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Written by / 3/01/2010 / No comments / ,

REVISITING ANNA WITH SALLY KIRKLAND

Interview with Actress Sally Kirkland on ANNA
SALLY KIRKLAND is an amazing, highly versatile actress, a fact proven in many eclectic roles, particularly the 1987 independent film ANNA as the titular Czech actress struggling in New York City, a performance that garnered an Oscar nomination and a Golden Globe win.

What kind of preparation went into Anna’s accent?

I can answer that question… The way I achieved that voice and that accent… Initially she was Polish in the script, and then she became Czech. And then I went to the Samuel French bookstore and I got tapes on Eastern European accents. I combined that with restudying Meryl Streep in SOPHIE’S CHOICE…

Sally Kirkland Interview
I combined that with going to the Heidelberg Bar on 86th Street in New York and listening to all of the different Eastern Europeans in all of the different countries. I combined that with Marlene Dietrich… [Imitates Dietrich] “Falling in love again, what am I to do with someone like you, I can’t help it.” I tried to channel Marlene Dietrich with that voice, put that together with what I learned about the accent...

Sally Kirkland
And then once I found out that it was Czech, I knew there was an elevator man in my mother’s building in New York, and I went back to him in the back elevators, and I said, “Cleo, can you spring yourself for about a half hour – I’ll give you a bottle of wine, and come to my apartment – to my mother’s apartment – and I want you to help me with something.” And he read every line in the movie in that Czechoslovakian accent and I put them on tape. Plus I marked the script whenever he would change the W's to V's or role an R, or whatnot.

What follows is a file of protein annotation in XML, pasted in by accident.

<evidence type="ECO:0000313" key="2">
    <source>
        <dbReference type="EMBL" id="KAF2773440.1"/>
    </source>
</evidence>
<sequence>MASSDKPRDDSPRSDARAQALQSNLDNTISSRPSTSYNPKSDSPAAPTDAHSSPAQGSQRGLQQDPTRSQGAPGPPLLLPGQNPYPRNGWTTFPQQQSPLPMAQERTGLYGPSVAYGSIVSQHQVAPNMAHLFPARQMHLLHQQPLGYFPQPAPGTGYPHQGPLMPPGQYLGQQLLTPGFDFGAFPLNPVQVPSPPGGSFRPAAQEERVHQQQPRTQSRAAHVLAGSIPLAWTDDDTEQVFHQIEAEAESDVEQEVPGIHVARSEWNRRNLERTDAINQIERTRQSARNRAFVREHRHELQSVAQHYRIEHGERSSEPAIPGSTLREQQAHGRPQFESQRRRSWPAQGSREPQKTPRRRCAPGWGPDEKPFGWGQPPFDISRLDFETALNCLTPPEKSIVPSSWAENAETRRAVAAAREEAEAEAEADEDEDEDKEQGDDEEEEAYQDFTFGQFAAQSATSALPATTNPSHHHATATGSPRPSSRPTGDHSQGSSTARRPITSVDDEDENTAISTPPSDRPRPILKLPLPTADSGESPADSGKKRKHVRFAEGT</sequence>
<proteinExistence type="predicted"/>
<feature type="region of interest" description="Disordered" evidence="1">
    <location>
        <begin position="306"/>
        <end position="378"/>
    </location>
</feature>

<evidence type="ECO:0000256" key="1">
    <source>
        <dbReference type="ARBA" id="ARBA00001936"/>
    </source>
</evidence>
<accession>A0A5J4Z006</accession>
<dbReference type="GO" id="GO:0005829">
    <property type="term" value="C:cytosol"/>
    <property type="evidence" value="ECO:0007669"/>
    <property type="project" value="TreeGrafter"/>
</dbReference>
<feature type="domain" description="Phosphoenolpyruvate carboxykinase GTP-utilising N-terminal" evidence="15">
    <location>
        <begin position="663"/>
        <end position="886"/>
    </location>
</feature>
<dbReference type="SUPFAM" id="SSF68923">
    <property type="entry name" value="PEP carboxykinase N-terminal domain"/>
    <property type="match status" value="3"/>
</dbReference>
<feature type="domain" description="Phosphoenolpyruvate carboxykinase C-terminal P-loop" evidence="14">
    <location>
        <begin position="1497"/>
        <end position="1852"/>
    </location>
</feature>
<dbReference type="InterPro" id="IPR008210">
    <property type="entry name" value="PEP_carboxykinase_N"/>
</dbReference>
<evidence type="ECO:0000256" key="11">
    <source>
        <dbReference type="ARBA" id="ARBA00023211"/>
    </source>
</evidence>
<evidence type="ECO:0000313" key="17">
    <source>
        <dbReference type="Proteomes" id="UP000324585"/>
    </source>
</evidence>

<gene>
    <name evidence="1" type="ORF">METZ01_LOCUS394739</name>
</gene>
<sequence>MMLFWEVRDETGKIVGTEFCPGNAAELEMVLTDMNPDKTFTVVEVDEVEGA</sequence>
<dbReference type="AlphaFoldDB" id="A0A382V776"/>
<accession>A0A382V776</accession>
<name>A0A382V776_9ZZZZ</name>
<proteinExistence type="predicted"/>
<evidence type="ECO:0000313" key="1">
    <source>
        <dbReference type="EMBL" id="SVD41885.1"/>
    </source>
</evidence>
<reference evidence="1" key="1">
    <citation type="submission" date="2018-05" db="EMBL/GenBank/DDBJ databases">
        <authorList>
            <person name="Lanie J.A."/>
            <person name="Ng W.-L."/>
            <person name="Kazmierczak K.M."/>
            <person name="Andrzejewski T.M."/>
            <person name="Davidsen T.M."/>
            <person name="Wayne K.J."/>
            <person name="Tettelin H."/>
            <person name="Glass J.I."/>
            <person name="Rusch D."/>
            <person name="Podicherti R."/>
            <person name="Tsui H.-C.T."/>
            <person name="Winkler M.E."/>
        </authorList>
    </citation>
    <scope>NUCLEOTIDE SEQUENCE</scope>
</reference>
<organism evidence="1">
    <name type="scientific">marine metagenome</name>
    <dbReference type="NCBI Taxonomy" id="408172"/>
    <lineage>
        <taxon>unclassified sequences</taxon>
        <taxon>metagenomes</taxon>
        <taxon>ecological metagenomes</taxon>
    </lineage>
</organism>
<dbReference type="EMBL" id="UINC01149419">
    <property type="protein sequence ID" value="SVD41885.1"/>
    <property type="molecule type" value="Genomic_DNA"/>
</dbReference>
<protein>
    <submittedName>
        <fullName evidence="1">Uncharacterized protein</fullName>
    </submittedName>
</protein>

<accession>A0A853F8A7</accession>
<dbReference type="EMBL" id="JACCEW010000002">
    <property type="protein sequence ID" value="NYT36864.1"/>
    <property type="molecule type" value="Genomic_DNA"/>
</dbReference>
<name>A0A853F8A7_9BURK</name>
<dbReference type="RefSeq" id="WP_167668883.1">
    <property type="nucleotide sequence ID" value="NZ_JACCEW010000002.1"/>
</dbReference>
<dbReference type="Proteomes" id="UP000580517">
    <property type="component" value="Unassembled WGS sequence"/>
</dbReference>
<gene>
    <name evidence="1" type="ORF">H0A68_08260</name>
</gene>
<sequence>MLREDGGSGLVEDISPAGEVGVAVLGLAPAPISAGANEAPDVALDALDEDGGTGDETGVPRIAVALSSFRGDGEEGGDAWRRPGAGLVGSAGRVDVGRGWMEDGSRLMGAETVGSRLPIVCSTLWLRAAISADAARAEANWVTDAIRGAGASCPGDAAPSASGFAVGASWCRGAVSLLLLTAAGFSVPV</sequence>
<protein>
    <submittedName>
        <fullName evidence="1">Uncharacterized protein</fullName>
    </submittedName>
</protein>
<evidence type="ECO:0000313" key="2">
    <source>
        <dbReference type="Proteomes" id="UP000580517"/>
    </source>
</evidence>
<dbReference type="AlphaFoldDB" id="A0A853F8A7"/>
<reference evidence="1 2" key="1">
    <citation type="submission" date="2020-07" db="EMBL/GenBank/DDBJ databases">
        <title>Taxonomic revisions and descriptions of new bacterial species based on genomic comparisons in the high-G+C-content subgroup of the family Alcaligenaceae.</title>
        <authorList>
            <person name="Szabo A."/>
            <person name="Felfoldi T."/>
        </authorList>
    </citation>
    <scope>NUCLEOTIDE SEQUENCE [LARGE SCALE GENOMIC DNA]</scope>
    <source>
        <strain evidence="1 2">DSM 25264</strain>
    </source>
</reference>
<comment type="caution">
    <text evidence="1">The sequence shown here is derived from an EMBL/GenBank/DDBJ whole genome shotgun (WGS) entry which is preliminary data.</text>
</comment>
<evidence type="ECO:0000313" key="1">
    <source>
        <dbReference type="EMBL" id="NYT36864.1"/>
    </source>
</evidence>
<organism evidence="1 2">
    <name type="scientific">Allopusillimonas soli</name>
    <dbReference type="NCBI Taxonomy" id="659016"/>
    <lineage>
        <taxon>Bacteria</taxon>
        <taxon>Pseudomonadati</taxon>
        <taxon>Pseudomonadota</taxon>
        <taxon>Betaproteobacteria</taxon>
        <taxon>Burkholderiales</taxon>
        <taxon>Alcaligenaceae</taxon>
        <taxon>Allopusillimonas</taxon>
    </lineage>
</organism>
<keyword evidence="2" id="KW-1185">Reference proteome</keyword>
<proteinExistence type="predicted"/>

Sally Kirkland
And there were a lot of extraordinary women who I think were being considered – I’m just gonna take a wild that guess that I think maybe they approached Vanessa Redgrave’s people… Lee Grant, Shirley Knight – lot of different ways to go – and I don’t think initially he [the director] thought I was right… His name is Yurek Bogayevicz.

And I kept coming back; I think there were about three auditions. And I would send him flowers all the time. At one point I think I was standing in the rain, waiting for him to come out – like the scene in the movie. Waiting for him to come out of the building and I just stalked him, you know.

Pauline Porizkova & Sally
And finally I got a call, right when I was at the airport ready to go to Sidney, Australia to teach a hundred actors "Insight Seminars" (acting with Spiritual or New Age techniques)… And that had been planned for some time.

And I had got a call to come read with Paulina Porizkova. And I said to my agent, “I can’t do it, I’m at the airport and I’m ready to go to Sidney.” And they said, “Sally, this is this part you want.” I said, “I know, I know… But I feel terrible letting down a hundred people who have already paid their money. They’re expecting me tomorrow.”

And it was a real moment in my life where I didn’t know how to make a decision, but somewhere I honored the whole spiritual part of me that had already committed to doing this thing that, you know, was very far away and couldn’t be cancelled. So I just… leap of faith… I did a week long there. And I came back and he was waiting for me to test with Paulina Porizkova.

Sally & Pauline
And he had us improvise, and she and I got along instantly and she guessed that I was a Scorpio. I guessed that she was an Aries. It was kind of incredible and we fell in love, she and I, so to speak. And I coached her on acting, and she coached me on Czech, and it was a marriage made in heaven, you know. She was the number one model at that point.

Sally Kirkland
And there was another little trick I used for Anna’s accent. I had, starting in 1970, right up until recent years… I had been a yoga teacher for the Integral Yoga institute. And a man named Swami Satchidananda, who opened the Woodstock Festival… If you remember the guru sitting there, opening the festival… That was Swami Satchidananda. I taught for him, and we learned Sanskrit chanting, so we’d learn [Sally begins chanting]… So if heard in there: there was a rolled R, in a very literal sense. So I used that also for Anna’s accent… I combined Hindi with German with, eventually, Czech.